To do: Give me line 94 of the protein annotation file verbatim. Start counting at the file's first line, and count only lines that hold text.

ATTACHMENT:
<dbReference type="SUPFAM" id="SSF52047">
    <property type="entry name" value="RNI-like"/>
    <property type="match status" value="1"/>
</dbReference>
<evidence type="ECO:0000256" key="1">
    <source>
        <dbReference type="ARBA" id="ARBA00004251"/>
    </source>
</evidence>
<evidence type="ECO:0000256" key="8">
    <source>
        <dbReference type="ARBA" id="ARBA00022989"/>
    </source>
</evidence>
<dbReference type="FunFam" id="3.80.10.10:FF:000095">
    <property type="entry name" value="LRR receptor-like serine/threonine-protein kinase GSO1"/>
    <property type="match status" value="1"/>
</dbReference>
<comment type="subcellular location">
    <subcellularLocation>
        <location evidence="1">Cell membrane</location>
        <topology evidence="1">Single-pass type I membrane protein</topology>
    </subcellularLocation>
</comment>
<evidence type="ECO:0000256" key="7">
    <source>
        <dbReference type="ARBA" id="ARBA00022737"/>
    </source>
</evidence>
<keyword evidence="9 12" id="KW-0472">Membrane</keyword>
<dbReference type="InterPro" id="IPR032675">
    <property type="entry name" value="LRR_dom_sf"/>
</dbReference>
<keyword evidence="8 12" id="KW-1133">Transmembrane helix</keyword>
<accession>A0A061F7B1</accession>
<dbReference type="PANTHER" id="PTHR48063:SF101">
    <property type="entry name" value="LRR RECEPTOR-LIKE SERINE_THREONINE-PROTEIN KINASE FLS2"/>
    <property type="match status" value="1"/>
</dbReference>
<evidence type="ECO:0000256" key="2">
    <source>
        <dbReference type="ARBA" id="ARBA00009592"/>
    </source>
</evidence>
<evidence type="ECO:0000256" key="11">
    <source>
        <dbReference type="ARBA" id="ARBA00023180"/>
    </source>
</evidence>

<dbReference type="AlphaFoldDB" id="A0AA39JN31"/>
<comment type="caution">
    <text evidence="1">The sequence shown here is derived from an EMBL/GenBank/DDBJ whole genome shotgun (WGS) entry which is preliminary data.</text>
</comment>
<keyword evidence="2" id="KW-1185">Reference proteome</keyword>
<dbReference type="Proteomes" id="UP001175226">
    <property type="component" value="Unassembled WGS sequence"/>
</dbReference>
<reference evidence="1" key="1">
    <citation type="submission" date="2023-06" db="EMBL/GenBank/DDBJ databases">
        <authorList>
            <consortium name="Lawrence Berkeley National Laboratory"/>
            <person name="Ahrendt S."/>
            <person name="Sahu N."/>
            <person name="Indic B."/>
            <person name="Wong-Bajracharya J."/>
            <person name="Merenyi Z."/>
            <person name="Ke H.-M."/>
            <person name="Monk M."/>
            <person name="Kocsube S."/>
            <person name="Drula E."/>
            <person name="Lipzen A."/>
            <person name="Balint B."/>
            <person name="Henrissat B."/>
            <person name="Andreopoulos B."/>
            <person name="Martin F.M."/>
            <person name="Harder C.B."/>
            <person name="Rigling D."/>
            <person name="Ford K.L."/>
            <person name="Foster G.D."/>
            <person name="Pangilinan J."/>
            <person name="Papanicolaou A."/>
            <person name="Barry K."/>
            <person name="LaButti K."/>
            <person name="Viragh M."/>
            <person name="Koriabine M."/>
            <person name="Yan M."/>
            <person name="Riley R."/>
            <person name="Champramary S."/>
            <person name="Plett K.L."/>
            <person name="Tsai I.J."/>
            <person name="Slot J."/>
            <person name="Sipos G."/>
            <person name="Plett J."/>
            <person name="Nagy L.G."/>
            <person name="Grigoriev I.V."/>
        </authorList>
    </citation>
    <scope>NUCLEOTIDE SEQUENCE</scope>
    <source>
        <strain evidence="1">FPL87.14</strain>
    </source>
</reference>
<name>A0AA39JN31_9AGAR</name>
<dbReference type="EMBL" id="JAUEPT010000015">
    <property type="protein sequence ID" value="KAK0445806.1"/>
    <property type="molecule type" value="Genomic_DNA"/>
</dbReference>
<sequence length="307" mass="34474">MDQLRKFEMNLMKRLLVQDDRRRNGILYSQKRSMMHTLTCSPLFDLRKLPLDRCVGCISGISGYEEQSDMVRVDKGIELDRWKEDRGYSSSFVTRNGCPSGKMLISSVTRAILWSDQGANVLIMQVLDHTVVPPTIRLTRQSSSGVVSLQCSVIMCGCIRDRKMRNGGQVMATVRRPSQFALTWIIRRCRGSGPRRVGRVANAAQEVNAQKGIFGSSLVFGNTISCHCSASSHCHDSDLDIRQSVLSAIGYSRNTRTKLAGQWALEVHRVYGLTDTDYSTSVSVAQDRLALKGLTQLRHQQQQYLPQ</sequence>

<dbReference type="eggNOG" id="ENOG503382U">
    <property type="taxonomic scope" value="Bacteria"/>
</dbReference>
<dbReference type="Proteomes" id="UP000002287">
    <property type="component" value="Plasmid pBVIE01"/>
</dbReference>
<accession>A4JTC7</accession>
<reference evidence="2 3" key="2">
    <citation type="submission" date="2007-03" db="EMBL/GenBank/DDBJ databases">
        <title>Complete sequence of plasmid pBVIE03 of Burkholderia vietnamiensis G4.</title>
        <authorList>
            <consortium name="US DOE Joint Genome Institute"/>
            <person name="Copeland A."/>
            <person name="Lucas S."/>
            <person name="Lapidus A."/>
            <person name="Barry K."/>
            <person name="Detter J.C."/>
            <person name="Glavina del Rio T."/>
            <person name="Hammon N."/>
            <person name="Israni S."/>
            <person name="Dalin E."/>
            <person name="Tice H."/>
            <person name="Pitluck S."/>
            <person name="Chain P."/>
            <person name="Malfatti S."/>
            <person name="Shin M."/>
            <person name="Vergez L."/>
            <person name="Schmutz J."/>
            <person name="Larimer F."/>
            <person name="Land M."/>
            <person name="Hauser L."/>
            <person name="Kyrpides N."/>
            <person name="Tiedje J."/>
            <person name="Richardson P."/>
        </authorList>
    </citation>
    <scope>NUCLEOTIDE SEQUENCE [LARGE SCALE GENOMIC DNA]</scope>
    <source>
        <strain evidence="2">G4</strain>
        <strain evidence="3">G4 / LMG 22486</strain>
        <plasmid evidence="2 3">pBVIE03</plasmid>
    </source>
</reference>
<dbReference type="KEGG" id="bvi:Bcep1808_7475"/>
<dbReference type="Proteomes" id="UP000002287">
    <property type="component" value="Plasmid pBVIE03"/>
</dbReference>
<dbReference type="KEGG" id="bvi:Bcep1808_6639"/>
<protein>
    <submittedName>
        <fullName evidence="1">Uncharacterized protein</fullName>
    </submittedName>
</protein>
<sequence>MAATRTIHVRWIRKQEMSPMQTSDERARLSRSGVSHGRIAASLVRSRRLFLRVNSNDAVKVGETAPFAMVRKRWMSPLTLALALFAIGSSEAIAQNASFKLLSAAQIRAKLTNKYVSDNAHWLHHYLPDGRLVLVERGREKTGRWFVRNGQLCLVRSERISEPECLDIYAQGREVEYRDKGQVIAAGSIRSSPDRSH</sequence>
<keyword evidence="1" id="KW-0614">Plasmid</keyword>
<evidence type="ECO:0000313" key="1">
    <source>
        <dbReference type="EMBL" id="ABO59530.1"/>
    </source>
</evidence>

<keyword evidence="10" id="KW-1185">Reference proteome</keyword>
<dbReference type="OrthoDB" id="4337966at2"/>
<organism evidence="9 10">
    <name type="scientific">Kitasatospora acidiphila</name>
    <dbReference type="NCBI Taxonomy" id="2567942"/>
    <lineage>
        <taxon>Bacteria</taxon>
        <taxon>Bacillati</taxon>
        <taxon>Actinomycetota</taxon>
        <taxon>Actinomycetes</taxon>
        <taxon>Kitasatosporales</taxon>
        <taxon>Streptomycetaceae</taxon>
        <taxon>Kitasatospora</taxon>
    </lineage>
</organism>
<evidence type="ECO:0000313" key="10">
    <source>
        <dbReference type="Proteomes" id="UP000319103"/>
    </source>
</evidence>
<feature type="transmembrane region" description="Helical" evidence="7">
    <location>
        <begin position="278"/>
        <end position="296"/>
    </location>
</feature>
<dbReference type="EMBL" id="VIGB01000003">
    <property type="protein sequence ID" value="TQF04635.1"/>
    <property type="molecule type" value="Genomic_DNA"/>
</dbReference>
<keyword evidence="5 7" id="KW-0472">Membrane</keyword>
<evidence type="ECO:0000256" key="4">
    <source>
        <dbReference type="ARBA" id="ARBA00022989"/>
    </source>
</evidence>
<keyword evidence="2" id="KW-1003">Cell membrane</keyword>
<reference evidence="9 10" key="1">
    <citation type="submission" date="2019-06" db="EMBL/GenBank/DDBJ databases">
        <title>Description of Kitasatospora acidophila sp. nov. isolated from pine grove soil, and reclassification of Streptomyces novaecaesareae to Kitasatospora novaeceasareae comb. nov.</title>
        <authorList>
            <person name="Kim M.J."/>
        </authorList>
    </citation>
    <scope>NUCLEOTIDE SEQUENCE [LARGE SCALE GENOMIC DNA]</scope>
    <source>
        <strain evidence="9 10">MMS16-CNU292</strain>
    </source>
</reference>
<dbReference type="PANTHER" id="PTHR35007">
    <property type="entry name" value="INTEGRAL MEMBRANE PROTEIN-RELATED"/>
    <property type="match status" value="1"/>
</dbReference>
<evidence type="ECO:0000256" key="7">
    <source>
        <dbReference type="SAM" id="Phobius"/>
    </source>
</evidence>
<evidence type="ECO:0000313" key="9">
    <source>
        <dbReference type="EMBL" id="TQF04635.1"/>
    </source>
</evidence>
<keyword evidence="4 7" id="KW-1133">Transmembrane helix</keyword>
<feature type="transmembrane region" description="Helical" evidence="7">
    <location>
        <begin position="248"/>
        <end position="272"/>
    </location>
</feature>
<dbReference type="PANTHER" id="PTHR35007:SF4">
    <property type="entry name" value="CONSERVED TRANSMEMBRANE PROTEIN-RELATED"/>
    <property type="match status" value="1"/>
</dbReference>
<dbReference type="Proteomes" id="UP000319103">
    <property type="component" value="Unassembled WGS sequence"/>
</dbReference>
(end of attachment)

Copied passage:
            <person name="Nagy L.G."/>